Evernham admits relationship hurt driver's career

INDIANAPOLIS -- Team owner Ray Evernham says the best thing for developmental driver Erin Crocker is to find a new race team.

"I don't think it's any secret that because of the personal relationship between Erin and I it hurt her career," Evernham said on Friday at Indianapolis Motor Speedway. "The proper thing to do and something her and I would like to do is move her to another race team.

"I think the girl has a lot of talent. But if I sit here and say to somebody, 'Look, she's got a lot of talent, you should sponsor her,' my credibility is not good because of the personal relationship," he said.

Evernham, who turns 50 in August, began dating the 26-year-old Crocker last season.

The relationship became a point of contention with driver Jeremy Mayfield, who after being released from Evernham Motorsports alleged in a 2006 lawsuit that his boss was an absentee manager largely because of his "close personal relationship with a female driver he engages to drive on NASCAR's ARCA, Truck and Busch Series."

"That relationship became a subject of considerable discussion and distraction in the Nextel Cup garage area during the 2006 season," the court document said.

Evernham, who still has a relationship with Crocker, admitted the outside distractions were a factor in performance and his ability to build a quality team.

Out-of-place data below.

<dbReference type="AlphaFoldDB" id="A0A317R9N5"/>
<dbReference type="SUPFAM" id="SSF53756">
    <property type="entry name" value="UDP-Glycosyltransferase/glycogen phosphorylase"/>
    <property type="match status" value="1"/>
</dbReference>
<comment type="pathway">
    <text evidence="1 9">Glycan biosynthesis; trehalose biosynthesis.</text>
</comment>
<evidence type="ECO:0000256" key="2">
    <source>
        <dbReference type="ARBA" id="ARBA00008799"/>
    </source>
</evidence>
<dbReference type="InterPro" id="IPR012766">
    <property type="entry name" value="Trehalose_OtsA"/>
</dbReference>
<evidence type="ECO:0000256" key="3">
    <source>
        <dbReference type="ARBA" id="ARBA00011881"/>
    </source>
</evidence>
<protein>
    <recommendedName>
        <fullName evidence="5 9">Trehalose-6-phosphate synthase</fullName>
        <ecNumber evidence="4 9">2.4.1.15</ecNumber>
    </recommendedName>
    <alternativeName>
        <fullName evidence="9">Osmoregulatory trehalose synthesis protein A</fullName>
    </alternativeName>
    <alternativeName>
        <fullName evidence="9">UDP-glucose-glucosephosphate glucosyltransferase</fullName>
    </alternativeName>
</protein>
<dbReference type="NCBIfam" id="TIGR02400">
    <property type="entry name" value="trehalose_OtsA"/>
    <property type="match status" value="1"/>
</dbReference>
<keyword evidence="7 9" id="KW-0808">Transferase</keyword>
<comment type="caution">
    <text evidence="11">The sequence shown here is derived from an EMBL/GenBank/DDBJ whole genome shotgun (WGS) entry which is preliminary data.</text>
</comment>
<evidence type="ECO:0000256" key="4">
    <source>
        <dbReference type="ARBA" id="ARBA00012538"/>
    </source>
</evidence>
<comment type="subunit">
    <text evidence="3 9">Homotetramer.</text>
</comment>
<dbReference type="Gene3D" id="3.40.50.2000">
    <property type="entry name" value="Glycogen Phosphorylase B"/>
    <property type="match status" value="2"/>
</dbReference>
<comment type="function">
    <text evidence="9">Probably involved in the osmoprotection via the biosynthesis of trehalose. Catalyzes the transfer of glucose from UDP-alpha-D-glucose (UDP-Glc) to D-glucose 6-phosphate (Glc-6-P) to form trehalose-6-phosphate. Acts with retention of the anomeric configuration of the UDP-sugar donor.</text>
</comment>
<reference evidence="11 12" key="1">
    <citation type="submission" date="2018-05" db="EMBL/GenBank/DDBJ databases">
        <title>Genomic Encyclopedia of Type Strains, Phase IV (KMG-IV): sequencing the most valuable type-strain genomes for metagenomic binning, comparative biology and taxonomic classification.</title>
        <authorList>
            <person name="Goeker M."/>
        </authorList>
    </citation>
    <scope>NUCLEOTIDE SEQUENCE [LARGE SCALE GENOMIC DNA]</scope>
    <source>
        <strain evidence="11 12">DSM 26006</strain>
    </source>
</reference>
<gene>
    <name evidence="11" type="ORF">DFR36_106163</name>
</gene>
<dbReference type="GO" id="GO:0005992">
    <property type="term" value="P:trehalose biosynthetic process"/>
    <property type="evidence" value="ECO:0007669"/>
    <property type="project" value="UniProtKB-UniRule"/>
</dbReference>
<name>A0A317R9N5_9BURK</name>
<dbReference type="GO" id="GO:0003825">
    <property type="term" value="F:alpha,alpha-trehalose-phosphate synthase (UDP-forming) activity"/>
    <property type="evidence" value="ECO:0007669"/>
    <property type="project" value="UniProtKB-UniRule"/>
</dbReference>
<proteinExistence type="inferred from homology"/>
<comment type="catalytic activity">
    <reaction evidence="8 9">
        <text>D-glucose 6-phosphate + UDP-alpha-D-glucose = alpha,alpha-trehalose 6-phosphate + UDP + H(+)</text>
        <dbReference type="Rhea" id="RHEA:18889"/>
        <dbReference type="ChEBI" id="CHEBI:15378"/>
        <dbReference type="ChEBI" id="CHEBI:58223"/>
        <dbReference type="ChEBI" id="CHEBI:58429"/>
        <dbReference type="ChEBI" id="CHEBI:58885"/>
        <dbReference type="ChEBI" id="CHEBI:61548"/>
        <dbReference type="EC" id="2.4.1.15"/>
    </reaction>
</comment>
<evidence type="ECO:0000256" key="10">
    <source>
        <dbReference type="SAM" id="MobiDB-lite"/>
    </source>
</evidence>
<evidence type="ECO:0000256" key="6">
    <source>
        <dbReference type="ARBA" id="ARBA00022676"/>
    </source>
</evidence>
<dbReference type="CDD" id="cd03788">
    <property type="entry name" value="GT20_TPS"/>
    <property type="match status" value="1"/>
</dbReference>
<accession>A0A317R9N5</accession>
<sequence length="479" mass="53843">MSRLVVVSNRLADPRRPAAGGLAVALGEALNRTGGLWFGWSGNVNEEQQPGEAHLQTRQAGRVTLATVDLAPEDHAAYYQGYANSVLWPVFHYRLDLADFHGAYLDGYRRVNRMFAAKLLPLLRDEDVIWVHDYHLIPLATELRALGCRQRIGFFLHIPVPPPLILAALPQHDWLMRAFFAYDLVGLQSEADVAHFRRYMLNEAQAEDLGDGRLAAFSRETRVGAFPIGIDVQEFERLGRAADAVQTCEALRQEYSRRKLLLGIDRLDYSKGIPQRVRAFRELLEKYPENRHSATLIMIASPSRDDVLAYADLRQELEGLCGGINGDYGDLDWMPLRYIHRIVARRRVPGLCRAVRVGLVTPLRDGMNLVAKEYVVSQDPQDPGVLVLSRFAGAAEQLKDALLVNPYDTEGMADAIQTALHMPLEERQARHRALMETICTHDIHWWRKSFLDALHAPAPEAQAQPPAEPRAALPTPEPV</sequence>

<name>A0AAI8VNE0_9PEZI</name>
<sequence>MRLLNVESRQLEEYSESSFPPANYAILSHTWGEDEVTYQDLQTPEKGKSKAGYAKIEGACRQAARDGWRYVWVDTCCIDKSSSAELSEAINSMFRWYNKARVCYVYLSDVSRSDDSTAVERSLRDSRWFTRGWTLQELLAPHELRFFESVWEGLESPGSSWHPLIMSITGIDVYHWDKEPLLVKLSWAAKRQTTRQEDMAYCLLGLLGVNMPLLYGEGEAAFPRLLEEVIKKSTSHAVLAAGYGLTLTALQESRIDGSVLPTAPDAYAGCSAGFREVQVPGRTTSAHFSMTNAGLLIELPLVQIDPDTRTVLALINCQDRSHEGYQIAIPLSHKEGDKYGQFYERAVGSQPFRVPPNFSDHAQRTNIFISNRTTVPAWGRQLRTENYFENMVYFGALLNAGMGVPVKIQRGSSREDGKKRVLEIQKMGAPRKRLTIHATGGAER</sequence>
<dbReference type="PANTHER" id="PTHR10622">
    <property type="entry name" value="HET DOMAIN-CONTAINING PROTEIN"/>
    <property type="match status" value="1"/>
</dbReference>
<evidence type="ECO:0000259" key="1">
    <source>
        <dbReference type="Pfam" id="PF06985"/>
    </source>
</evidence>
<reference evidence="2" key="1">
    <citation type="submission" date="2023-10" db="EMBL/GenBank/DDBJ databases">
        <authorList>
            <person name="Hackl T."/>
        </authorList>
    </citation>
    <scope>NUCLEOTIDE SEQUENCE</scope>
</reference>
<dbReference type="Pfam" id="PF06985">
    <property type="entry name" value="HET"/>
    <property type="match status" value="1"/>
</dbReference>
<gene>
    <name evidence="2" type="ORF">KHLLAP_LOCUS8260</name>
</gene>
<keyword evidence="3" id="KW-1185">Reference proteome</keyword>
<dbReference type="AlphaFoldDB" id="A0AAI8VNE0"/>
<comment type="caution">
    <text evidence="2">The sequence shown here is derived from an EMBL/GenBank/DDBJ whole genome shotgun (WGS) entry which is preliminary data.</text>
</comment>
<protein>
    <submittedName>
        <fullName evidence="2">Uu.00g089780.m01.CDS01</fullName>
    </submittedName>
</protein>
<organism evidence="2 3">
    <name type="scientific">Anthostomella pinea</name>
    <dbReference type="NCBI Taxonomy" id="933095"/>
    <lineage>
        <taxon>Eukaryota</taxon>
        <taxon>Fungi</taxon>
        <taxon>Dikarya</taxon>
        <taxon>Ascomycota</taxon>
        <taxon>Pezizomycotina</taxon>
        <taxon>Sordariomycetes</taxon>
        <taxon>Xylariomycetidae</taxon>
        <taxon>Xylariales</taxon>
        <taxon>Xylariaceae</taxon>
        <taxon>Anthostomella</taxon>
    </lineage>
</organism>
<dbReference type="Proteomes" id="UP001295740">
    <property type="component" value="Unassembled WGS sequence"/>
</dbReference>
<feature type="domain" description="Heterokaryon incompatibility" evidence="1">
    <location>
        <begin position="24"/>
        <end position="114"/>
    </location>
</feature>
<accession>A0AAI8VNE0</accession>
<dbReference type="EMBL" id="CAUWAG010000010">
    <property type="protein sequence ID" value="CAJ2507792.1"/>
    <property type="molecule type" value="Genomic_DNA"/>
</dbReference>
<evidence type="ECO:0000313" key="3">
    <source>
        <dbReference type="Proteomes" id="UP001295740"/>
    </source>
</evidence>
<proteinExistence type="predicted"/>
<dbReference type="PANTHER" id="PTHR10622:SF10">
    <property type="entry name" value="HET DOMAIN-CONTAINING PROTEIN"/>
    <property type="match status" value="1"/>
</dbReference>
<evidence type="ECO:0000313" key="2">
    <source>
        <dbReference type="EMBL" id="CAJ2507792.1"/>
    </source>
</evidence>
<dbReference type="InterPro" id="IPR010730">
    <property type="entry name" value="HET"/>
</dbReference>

"We did our part to not let it affect our performance," he said. "What happened was a lot of the stuff that was written and said and reported probably had people form opinions that were necessarily not true. I don't know how you do things differently. I felt we were very professional about everything we did and continue to be.

"But people are going to draw their opinions based on what the media reports. And that affects sponsorships and the perception of the quality of people you get to work on the car along with the quality of the sponsorship," he said.

Evernham also admitted that the Dodge trucks weren't up to par last season and that he possibly moved Crocker, who finished 25th in the Truck standings, along too fast.

Those things and a lack of sponsorship forced Evernham to shut down the team this season.

But Evernham still believes in Crocker, reminding she has five top-five finishes in seven starts in the ARCA series against developmental drivers from some of NASCAR's top teams.

"She's racing really well," Evernham said. "Will she ever be Jeff Gordon or Tony Stewart or Kasey Kahne? I don't know. But I think she can be the best lady to come to NASCAR."

Evernham said the loss of Crocker's primary sponsor, Betty Crocker and General Mills, had nothing to do with their relationship and everything to do with the company putting its resources into the No. 43 team of Petty Enterprises.

"I believe in her," Evernham said. "We're trying to support her through her ARCA program. She has a lot of things going on. Hopefully, something will fall for her. She's talked to some Busch teams, some Truck teams. She's an excellent ... role model for a female driver. She can get the job done.

"The bottom line is the best thing for us to do both professionally and personally would be to help her to go to another race team," he said.

David Newton covers motorsports for ESPN.com.